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wcstombs(3) [osf1 man page]

wcstombs(3)						     Library Functions Manual						       wcstombs(3)

wcstombs, wcsrtombs - Converts a wide-character string into a multibyte-character string LIBRARY
Standard C Library (, libc.a) SYNOPSIS
#include <stdlib.h> size_t wcstombs( char *s, const wchar_t *pwcs, size_t n); #include <wchar.h> size_t wcsrtombs( char *s, const wchar_t **pwcs, size_t n, mbstate_t *ps ); STANDARDS
Interfaces documented on this reference page conform to industry standards as follows: wcstombs(): ISO C, XPG4 wcsrtombs(): ISO C Refer to the standards(5) reference page for more information about industry standards and associated tags. PARAMETERS
Points to the location where the converted multibyte-character string is stored. Points or indirectly points to the address of the wide- character string to be converted. Specifies the maximum number of bytes to be stored in the output variable (s). Points to an mbstate_t structure containing the conversion state of the data in pwcs. DESCRIPTION
The wcstombs() function converts a wide-character string into a multibyte-character string and stores the result in a location pointed to by the s parameter. The wcstombs() function stores only the number of bytes specified by the n parameter as the output string. When copy- ing between objects that overlap, the behavior of wcstombs() is undefined. The behavior of the wcstombs() function is affected by the LC_CTYPE category of the current locale. In environments that use shift-state- dependent encoding, the array pointed to by s begins in its initial shift state. The wcstombs() function converts each character in the pwcs wide-character string and stores the converted character in the s string. The wcstombs() function stops storing characters in the output array under the following conditions: The function has encountered a null wide character in the pwcs wide-character string and has written a corresponding null byte in s. The function cannot store the next converted wide character because there is not enough room in s; that is, the function would have to store more than n bytes in the s parameter to store the character. The function has already stored n bytes in the s parameter. The function has encountered an invalid wide-character code in the pwcs wide-character string. If the wcstombs() function stores exactly n bytes in the s parameter, the function does not store a terminating null byte. To ensure that there is enough room in the s parameter to fit the converted string, the application should allocate enough memory to store the maximum multibyte-character string based on the number of wide characters in the wide-character string. Allocate the number of bytes (and pass the value in the n parameter) equal to the length of the pwcs wide-character string (as determined by the wcslen() or wcsrlen() function) multiplied by the value of MB_CUR_MAX in the current locale. A prior call to wcstombs() or wcsrtombs() can perform this calcula- tion for the application. For example, on the first call to wcstombs() or wcsrtombs(), the application can pass s as a null pointer to obtain the number of bytes (not including the terminating null byte) required for s. The application then uses this return value as the value for n in the call to wcstombs() or wcsrtombs() that performs the conversion. The wcsrtombs() function is a restartable version of wcstombs(). Restartable conversion functions obtain and store the conversion state in an mbstate_t structure that can be read and changed by subsequent calls to the same or other restartable conversion functions. Results are undefined when an application uses restartable and nonrestartable conversion functions with the same source and destination variables. For example, an application would use wcsrlen() rather than wcslen() to determine the length of pwcs if that variable were to be processed with wcsrtombs() rather than wcstombs(). RESTRICTIONS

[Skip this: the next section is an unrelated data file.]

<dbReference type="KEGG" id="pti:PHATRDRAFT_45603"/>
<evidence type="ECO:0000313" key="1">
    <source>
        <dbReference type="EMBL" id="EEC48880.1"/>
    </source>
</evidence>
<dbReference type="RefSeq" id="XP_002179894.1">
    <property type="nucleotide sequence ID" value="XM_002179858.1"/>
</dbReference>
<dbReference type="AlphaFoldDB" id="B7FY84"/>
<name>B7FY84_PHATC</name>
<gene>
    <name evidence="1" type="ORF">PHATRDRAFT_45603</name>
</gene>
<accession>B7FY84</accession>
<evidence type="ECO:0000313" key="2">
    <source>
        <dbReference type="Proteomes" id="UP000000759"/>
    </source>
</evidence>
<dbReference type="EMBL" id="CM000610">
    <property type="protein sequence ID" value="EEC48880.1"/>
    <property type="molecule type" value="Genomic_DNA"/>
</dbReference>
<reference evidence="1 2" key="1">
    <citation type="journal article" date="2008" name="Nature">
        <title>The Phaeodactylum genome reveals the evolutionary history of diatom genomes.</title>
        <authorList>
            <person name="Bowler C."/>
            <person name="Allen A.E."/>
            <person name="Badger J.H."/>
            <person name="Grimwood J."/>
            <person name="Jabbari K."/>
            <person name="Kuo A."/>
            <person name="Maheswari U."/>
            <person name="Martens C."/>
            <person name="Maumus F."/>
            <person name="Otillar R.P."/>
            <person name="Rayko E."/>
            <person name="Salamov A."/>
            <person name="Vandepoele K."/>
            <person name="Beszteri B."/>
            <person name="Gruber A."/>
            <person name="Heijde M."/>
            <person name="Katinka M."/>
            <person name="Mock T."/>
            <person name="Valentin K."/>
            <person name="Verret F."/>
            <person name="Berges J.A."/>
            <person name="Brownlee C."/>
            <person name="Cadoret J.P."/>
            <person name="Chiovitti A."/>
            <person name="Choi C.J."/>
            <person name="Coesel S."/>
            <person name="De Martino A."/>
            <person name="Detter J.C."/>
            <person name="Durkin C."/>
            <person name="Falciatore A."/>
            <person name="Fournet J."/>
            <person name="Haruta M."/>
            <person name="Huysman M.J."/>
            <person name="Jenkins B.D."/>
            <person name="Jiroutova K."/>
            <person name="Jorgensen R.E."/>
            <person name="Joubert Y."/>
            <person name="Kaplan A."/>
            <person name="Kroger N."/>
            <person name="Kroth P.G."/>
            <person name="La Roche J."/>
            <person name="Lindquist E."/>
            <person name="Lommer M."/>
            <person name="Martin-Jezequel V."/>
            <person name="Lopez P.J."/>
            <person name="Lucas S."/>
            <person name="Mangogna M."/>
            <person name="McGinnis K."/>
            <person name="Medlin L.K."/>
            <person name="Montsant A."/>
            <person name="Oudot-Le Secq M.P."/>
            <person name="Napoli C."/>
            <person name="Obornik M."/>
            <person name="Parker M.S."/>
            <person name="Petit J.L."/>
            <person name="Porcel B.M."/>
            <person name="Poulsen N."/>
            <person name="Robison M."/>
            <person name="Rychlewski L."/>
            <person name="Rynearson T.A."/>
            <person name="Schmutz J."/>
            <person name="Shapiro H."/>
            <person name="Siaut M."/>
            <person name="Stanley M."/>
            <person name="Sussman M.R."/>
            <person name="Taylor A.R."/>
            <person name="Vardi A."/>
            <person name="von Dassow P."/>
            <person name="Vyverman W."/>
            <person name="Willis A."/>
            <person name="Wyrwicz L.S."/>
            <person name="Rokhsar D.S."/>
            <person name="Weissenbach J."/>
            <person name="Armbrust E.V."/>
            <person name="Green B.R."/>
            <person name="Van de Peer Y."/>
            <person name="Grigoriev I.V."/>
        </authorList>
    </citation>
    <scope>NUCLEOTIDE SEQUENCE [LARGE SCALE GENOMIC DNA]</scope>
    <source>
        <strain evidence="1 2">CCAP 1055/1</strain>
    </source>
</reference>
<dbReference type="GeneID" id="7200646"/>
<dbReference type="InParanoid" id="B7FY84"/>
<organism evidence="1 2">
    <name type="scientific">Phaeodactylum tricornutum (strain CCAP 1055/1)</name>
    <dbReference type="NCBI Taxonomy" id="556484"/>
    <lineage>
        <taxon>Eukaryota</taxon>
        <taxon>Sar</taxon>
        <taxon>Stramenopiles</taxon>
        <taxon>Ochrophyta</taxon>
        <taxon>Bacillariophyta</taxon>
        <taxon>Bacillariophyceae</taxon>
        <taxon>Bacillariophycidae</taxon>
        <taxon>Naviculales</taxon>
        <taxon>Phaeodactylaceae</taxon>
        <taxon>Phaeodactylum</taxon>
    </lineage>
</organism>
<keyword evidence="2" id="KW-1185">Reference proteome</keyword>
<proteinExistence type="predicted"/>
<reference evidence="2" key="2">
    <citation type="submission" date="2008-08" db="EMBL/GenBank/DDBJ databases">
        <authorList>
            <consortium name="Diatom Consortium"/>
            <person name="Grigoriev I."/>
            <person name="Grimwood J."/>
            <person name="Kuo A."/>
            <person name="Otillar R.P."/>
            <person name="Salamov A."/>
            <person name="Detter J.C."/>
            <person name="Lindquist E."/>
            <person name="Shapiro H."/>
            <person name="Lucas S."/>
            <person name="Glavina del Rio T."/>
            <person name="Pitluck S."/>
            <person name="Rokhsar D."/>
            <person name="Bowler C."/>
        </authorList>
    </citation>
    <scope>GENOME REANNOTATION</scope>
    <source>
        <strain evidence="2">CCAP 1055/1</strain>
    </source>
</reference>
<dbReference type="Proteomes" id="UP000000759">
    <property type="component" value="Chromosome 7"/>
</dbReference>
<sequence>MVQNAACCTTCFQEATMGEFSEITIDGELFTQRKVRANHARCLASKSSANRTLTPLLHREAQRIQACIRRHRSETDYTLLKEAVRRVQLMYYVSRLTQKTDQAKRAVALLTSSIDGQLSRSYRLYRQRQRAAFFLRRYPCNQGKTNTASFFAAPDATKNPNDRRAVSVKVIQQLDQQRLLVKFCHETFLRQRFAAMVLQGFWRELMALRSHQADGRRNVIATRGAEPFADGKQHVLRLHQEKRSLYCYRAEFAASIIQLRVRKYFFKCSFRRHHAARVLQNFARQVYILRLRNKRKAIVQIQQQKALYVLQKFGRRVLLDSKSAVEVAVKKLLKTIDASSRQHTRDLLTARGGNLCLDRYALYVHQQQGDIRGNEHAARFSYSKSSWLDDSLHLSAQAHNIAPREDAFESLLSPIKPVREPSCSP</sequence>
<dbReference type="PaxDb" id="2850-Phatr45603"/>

The wcsrtombs() and other restartable versions of conversion routines are functional only when used with locales that support shift state encoding. Currently, the Tru64 UNIX product does not provide any locales that use shift state encoding, so the wcstombs() and wcsrtombs() functions do not differ in terms of run-time behavior. RETURN VALUES
If the wcstombs() and wcsrtombs() functions do not encounter an invalid wide-character code, they return the number of bytes stored, not including the terminating null byte. When these functions encounter a wide-character code that does not correspond to a valid multibyte character, they return a value of -1 cast to size_t and set errno to indicate the error. If the wcstombs() and wcsrtombs() cannot store all of the converted characters in the output array, the functions stop before storing a character that would overflow the output array and return the number of bytes stored in the array. When the return value is n, the output array is not null terminated. If these functions are called with a null pointer value for s, they return the number of bytes required for the output character array. ERRORS
If any of the following conditions occur, the wcstombs() and wcsrtombs() functions set errno to the corresponding value: The array pointed to by the pwcs parameter contains an entry that does not correspond to a valid multibyte character. RELATED INFORMATION
Functions: btowc(3), mblen(3), mbsinit(3), mbstowcs(3), mbtowc(3), wcslen(3), wctob(3), wctomb(3) delim off wcstombs(3)
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